Debugging the Postgres query planner

At GoCardless Postgres is our database of choice. Not only does it power our API, Postgres is used extensively in a number of internal services. We love it so much we just won't shut up about it, even when things go wrong.

One of the reasons we love it so much is how easily you can dig into Postgres' implementation when there are issues. The docs are great and the code exceptionally readable. These resources have been invaluable while scaling our primary database to the ~2TB we now run; no doubt they will continue to provide value as our organisation grows.

We at GoCardless believe that failure can be a great learning opportunity, and nothing proves that more than the amount we've learned from Postgres issues. This post shares a specific issue we encountered that helped us level-up our understanding of the Postgres query planner. We'll detail our investigation by covering:

We conclude with the actions we took to prevent this happening again.

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Incident review: API and Dashboard outage on 10 October 2017

This post represents the collective work of our Core Infrastructure team's investigation into our API and Dashboard outage on 10 October 2017.

As a payments company, we take reliability very seriously. We hope that the transparency in technical write-ups like this reflects that.

We have included a high-level summary of the incident, and a more detailed technical breakdown of what happened, our investigation, and changes we've made since.

Summary

On the afternoon of 10 October 2017, we experienced an outage of our API and Dashboard, lasting 1 hour and 50 minutes. Any requests made during that time failed, and returned an error.

The cause of the incident was a hardware failure on our primary database node, combined with unusual circumstances that prevented our database cluster automation from promoting one of the replica database nodes to act as the new primary.

This failure to promote a new primary database node extended an outage that would normally last 1 or 2 minutes to one that lasted almost 2 hours.

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Coach: An alternative to Rails controllers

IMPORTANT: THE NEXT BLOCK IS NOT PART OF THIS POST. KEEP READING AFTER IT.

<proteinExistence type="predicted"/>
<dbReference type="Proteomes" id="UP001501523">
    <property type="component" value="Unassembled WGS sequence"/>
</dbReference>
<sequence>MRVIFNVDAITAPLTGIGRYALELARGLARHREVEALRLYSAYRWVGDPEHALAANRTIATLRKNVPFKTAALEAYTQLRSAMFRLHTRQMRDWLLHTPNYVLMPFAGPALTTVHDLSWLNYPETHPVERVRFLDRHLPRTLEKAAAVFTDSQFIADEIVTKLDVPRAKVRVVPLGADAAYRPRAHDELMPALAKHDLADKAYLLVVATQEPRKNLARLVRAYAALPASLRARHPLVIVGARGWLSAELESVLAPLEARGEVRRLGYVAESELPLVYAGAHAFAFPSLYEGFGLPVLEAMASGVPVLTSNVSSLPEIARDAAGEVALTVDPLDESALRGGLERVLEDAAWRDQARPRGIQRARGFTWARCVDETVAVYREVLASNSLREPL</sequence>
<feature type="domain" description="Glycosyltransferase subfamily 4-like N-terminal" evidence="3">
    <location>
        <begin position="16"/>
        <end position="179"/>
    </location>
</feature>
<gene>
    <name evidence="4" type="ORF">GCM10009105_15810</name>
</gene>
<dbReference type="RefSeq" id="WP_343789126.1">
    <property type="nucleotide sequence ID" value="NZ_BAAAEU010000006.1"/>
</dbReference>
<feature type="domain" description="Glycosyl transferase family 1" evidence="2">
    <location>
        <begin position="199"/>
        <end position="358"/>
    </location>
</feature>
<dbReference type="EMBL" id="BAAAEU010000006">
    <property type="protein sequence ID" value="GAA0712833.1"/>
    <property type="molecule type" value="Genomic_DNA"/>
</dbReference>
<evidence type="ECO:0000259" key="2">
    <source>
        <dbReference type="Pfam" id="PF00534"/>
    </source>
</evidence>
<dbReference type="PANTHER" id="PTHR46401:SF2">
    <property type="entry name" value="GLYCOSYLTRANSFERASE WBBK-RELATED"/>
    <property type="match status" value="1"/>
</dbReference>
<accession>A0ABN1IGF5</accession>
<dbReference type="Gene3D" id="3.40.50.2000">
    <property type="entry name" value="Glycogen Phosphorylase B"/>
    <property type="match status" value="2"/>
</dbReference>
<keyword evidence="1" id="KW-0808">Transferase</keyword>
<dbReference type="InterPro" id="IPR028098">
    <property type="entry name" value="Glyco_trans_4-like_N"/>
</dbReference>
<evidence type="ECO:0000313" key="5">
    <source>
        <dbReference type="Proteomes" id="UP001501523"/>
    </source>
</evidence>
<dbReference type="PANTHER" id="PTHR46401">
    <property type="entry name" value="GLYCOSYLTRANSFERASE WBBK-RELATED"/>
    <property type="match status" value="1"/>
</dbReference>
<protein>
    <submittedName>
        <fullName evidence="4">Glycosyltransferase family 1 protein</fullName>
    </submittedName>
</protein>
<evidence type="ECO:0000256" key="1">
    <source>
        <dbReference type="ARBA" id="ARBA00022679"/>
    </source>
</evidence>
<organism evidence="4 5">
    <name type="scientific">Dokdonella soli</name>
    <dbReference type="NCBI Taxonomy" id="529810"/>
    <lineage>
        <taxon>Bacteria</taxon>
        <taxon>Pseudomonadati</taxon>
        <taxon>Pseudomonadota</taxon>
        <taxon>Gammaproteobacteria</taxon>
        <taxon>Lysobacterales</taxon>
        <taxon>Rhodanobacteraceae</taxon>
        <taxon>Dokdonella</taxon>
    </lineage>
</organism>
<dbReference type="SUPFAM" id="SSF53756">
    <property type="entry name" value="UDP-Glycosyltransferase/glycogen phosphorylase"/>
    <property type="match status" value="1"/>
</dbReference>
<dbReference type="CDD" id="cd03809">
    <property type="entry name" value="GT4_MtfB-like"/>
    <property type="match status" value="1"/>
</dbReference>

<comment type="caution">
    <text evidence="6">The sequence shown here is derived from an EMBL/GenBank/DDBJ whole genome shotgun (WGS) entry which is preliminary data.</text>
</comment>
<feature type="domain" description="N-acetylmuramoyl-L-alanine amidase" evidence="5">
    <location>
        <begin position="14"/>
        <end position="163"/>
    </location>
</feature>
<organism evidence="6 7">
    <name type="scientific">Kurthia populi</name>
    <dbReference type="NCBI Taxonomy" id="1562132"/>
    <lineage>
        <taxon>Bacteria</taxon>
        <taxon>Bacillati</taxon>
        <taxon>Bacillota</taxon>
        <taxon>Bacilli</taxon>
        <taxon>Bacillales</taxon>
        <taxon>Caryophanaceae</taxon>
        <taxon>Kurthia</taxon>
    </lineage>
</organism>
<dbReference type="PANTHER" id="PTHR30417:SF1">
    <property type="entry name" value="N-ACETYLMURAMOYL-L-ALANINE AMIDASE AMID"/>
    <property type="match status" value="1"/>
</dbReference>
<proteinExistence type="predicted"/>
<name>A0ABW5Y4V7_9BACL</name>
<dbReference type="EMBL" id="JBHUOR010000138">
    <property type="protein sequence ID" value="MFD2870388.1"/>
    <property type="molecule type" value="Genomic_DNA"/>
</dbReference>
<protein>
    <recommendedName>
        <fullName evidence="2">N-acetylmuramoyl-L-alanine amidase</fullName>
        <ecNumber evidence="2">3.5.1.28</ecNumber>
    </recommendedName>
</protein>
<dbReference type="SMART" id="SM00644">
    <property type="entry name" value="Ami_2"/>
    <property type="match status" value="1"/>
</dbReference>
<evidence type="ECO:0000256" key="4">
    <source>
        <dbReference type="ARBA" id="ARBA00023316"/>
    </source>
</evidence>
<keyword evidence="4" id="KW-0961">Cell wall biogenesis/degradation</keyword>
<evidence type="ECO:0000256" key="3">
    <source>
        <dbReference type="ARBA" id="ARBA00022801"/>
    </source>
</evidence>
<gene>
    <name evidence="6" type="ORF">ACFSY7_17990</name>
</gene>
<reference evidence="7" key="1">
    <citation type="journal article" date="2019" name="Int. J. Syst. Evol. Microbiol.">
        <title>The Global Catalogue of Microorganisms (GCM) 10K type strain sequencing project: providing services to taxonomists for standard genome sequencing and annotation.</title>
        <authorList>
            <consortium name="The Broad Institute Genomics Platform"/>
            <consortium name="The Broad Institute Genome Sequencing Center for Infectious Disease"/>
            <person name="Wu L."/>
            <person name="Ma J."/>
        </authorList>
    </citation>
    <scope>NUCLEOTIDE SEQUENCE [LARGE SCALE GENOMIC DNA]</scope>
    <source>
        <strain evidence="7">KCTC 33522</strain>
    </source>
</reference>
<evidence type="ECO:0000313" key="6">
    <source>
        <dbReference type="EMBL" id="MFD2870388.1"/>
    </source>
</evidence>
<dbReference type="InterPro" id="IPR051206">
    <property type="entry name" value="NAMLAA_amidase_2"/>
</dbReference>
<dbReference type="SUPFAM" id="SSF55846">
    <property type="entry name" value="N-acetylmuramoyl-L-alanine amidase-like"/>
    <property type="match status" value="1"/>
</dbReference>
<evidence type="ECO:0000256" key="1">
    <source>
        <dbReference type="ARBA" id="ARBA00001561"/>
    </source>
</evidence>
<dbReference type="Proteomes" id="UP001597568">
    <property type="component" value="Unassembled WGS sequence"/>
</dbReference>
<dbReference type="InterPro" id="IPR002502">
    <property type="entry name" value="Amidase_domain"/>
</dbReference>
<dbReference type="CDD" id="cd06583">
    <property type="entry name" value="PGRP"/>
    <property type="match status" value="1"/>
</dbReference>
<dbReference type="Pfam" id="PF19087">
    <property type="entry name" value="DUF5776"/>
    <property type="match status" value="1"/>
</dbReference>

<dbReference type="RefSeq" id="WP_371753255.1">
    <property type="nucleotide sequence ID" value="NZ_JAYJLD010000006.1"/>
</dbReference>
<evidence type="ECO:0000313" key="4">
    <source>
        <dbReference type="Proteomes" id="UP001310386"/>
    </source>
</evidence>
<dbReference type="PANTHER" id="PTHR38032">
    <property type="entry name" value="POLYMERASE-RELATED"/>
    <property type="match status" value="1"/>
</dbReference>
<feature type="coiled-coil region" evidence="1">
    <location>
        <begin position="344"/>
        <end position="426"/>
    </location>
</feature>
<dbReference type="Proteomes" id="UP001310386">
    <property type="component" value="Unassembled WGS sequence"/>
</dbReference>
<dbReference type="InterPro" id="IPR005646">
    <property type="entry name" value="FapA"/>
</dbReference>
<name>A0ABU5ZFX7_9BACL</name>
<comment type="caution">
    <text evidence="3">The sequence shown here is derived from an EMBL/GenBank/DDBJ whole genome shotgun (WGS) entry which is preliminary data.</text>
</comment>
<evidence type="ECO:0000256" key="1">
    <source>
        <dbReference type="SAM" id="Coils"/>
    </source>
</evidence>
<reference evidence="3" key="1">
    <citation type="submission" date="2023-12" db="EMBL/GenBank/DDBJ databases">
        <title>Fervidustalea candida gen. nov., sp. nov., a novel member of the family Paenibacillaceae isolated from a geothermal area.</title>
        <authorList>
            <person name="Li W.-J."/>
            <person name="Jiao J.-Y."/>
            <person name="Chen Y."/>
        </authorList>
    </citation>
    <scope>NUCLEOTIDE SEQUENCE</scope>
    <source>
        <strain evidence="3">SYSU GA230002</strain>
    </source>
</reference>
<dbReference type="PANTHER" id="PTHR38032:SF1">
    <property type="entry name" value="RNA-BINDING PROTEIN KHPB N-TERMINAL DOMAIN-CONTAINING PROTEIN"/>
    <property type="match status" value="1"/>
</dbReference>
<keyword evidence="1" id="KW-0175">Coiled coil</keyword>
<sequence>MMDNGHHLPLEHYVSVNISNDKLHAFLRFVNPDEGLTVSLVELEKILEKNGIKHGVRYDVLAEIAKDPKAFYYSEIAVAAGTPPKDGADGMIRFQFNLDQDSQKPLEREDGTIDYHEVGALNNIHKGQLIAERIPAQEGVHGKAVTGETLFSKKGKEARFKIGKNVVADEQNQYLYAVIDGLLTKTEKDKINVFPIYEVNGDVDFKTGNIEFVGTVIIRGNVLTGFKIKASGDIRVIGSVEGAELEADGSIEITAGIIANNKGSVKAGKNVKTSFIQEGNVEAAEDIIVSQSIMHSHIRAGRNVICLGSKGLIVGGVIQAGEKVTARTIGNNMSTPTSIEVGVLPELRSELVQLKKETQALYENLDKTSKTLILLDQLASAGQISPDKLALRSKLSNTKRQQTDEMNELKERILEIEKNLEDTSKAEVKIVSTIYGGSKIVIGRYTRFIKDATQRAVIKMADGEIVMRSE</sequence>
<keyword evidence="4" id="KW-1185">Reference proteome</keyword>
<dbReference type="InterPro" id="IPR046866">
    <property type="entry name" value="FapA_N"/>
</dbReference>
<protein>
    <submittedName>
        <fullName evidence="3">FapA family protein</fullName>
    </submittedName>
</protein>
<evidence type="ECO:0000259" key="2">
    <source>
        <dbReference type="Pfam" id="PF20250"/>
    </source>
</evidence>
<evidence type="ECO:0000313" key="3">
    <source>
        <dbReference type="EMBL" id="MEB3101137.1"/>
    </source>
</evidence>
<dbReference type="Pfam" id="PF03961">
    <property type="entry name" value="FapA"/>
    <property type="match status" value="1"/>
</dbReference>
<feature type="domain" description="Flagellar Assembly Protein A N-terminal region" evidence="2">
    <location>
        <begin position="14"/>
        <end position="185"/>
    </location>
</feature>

Today we're open sourcing Coach, a library that removes the complexity from Rails controllers. Bundle your shared behaviour into highly robust, heavily tested middlewares and rely on Coach to join them together, providing static analysis over the entire chain. Coach ensures you only require a glance to see what's being run on each controller endpoint.

At GoCardless we've replaced all our controller code with Coach middlewares.

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Safely retrying API requests

Today we're announcing support for idempotency keys on our Pro API, which make it safe to retry non-idempotent API requests.

Why are they necessary?

Here's an example that illustrates the purpose of idempotency keys.

You submit a POST request to our /payments endpoint to create a payment. If all goes well, you'll receive a 201 Created response. If the request is invalid, you'll receive a 4xx response, and know that the payment wasn't created. But what if something goes wrong our end and we issue a 500 response? Or what if there's a network issue that means you get no response at all? In these cases you have no way of knowing whether or not the payment was created. This leaves you with two options:

  • Hope the request succeeded, and take no further action.
  • Assume the request failed, and retry it. However, if the request did succeed you'll end up with a duplicate payment.

Not an ideal situation.

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